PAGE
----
public @interface Option
|Modifier and Type
|Required Element and Description
The default value for the option.
The name of the option ("--name").
|Modifier and Type
|Optional Element and Description
The single-character abbreviation of the option ("-abbrev").
A flag indicating whether the option type should be allowed to occur multiple times in a single option list.
A string describing the category of options that this belongs to.
java.lang.Class<? extends Converter>
The converter that we'll use to convert this option into an object or a simple type.
If this field is a non-empty string, the option is deprecated, and a deprecation warning is added to the list of warnings when such an option is used.
If the option is actually an abbreviation for other options, this field will contain the strings to expand this option into.
A help string for the usage information.
If the option requires that additional options be implicitly appended, this field will contain the additional options.
The old name for this option.
A short text string to describe the type of the expected value.
Indicates that this option is a wrapper for other options, and will be unwrapped when parsed.
public abstract java.lang.String defaultValue
There are two reasons this is a string. Firstly, it ensures that
explicitly specifying this option at its default value (as printed in the
usage message) has the same behavior as not specifying the option at all;
this would be very hard to achieve if the default value was an instance of
type T, since we'd need to ensure that
converter() were dual to each other. The second reason is more mundane
but also more restrictive: annotation values must be compile-time
If an option's defaultValue() is the string "null", the option's converter will not be invoked to interpret it; a null reference will be used instead. (It would be nice if defaultValue could simply return null, but bizarrely, the Java Language Specification does not consider null to be a compile-time constant.) This special interpretation of the string "null" is only applicable when computing the default value; if specified on the command-line, this string will have its usual literal meaning.
The default value for flags that set allowMultiple is always the empty list and its default value is ignored.
public abstract char abbrev
public abstract java.lang.String valueHelp
is ignored for boolean, tristate, boolean_or_enum, and void options.
public abstract java.lang.String category
OptionsParser.describeOptions(java.util.Map<java.lang.String, java.lang.String>, com.google.devtools.common.options.OptionsParser.HelpVerbosity) prints options of the same category grouped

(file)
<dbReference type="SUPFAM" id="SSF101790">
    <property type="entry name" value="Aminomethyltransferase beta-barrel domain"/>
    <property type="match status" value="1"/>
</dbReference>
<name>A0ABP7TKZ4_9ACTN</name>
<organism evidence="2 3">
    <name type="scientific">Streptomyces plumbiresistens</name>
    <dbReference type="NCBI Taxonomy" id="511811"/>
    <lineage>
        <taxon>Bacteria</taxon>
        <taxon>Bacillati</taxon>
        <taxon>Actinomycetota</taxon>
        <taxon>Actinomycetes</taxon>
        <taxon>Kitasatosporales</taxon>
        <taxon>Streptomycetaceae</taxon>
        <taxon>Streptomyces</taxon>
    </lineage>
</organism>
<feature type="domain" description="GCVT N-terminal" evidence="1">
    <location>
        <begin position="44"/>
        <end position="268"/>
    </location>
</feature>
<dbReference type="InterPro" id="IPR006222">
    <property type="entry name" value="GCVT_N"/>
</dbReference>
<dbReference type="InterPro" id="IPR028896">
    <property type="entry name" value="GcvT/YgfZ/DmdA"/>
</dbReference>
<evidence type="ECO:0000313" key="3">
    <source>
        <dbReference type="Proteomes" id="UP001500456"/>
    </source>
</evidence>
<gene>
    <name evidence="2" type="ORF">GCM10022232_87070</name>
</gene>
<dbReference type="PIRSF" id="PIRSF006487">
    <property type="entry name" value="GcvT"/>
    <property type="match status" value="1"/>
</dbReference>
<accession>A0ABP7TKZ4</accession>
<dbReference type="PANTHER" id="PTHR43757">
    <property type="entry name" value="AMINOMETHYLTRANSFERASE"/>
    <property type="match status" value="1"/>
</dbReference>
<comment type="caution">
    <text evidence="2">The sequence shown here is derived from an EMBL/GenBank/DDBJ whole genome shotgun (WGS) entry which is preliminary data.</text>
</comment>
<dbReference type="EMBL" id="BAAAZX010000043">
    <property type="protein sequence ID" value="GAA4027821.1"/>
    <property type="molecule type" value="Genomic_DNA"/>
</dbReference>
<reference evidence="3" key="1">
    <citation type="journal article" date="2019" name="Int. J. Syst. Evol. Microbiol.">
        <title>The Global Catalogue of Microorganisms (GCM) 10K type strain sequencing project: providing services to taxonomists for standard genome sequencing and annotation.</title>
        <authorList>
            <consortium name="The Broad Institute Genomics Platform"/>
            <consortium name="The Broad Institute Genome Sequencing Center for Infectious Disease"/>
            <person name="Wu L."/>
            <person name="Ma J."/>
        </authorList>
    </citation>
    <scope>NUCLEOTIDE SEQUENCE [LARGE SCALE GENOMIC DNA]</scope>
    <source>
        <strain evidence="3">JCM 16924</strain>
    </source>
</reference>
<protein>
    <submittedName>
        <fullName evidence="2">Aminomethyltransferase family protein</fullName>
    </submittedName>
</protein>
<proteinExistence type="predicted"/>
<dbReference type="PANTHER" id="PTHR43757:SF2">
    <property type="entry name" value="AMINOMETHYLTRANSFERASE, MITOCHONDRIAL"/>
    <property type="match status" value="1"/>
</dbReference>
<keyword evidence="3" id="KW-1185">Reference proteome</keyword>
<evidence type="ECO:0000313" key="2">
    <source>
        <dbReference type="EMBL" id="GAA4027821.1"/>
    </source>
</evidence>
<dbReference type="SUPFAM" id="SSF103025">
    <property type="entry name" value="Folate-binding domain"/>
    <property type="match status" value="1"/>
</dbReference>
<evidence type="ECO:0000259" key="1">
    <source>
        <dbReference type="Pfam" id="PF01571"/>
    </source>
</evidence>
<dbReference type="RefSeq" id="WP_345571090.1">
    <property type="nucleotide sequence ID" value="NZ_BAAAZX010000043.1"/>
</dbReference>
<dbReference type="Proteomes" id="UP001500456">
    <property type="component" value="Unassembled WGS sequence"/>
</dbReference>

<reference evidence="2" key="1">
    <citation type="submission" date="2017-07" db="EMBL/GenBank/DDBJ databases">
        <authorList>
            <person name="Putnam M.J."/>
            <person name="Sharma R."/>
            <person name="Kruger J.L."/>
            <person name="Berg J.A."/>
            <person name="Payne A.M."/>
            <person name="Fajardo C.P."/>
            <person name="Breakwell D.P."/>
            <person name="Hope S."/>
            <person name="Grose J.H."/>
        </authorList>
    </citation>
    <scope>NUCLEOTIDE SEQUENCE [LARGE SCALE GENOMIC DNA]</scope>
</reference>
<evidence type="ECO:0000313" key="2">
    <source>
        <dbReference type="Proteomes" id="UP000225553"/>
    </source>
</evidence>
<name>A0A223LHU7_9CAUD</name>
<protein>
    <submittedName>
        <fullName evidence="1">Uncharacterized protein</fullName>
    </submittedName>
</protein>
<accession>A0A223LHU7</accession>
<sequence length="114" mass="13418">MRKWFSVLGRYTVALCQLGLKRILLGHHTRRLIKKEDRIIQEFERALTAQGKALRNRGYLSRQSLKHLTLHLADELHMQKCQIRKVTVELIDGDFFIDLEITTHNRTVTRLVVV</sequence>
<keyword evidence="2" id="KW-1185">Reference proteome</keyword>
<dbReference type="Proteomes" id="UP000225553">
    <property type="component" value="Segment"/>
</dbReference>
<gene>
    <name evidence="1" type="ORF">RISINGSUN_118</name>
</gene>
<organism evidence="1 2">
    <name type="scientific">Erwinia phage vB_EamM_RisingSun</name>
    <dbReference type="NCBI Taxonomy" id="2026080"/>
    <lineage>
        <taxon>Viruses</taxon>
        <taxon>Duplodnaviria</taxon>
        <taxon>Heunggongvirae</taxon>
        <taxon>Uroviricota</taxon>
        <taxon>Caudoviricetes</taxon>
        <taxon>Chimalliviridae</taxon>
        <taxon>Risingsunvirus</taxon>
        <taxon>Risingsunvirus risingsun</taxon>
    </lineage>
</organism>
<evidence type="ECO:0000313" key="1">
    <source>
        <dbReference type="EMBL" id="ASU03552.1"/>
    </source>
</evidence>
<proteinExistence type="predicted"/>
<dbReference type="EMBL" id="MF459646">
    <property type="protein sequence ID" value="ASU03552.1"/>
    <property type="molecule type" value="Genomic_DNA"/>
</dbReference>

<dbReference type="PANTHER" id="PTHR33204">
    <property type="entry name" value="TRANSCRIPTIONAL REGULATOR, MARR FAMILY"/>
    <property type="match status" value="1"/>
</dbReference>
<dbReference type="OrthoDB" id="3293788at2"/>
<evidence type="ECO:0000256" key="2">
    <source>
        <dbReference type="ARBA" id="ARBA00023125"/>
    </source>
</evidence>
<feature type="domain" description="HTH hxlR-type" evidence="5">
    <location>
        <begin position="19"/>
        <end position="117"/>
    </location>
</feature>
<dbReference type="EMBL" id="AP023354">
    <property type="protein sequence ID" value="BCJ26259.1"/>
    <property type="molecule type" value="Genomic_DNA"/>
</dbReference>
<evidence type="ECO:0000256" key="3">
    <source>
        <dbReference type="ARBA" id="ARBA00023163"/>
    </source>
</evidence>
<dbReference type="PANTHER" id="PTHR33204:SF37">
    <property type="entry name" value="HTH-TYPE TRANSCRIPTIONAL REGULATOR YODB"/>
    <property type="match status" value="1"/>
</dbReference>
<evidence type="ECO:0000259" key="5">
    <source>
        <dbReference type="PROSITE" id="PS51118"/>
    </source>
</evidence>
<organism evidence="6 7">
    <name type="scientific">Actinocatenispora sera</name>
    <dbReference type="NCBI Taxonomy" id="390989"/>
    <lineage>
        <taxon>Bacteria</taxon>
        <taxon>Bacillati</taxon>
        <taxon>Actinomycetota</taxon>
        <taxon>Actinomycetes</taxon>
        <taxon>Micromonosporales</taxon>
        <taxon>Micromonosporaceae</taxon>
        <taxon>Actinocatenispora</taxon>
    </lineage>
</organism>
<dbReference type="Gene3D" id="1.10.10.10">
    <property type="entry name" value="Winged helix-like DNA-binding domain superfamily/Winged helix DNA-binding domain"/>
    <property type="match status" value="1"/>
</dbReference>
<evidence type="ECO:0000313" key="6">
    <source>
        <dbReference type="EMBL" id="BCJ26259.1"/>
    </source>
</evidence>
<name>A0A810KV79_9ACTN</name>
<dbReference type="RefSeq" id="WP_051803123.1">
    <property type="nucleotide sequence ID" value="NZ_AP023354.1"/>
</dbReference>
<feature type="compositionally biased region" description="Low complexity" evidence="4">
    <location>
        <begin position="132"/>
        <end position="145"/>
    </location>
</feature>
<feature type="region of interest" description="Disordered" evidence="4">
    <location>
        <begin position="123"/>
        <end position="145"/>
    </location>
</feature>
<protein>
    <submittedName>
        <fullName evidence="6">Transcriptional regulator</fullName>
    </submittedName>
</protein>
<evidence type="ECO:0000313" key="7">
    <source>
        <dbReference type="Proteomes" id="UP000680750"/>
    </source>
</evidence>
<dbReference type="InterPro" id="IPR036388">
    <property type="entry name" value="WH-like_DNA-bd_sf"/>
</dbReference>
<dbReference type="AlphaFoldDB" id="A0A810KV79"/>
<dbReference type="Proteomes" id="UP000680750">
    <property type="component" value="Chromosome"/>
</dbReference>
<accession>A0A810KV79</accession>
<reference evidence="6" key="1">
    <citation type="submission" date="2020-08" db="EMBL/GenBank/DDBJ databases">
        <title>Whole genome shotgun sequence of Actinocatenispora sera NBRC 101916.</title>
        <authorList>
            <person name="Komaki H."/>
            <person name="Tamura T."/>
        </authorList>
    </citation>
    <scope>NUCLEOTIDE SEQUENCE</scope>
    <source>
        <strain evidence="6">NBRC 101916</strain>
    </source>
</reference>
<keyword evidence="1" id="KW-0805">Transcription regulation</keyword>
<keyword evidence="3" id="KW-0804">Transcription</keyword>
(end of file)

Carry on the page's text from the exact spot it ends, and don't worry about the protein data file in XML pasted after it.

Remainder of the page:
public abstract java.lang.Class<? extends Converter> converter
public abstract boolean allowMultiple
If the command can occur multiple times, then the attribute value
must be a list type
List<T>, and the result type of the
converter for this option must either match the parameter
List<T>. In the latter case the individual lists are concatenated
to form the full options value.
defaultValue() field of the annotation is ignored for repeatable
flags and the default value will be the empty list.
public abstract java.lang.String expansion
An expanded option overrides previously specified options of the same name,
even if it is explicitly specified. This is the original behavior and can
be surprising if the user is not aware of it, which has led to several
requests to change this behavior. This was discussed in the blaze team and
it was decided that it is not a strong enough case to change the behavior.
public abstract java.lang.String implicitRequirements
OptionsParser.parse(java.lang.String...) invocation, and override options specified in
the same call. However, they can be overridden by options specified in a later
call or by options with a higher priority.
public abstract java.lang.String deprecationWarning
public abstract java.lang.String oldName
public abstract boolean wrapperOption
Void (if it is something other
than Void, the parser will not assign a value to it). The
attributes will not be processed. Wrapper options are implicitly repeatable (i.e., as though
allowMultiple() is true regardless of its value in the annotation).
Wrapper options are provided only for transitioning flags which appear as values to other flags, to top-level flags. Wrapper options should not be used in Invocation Policy, as expansion flags to other flags, or as implicit requirements to other flags. Use the inner flags instead.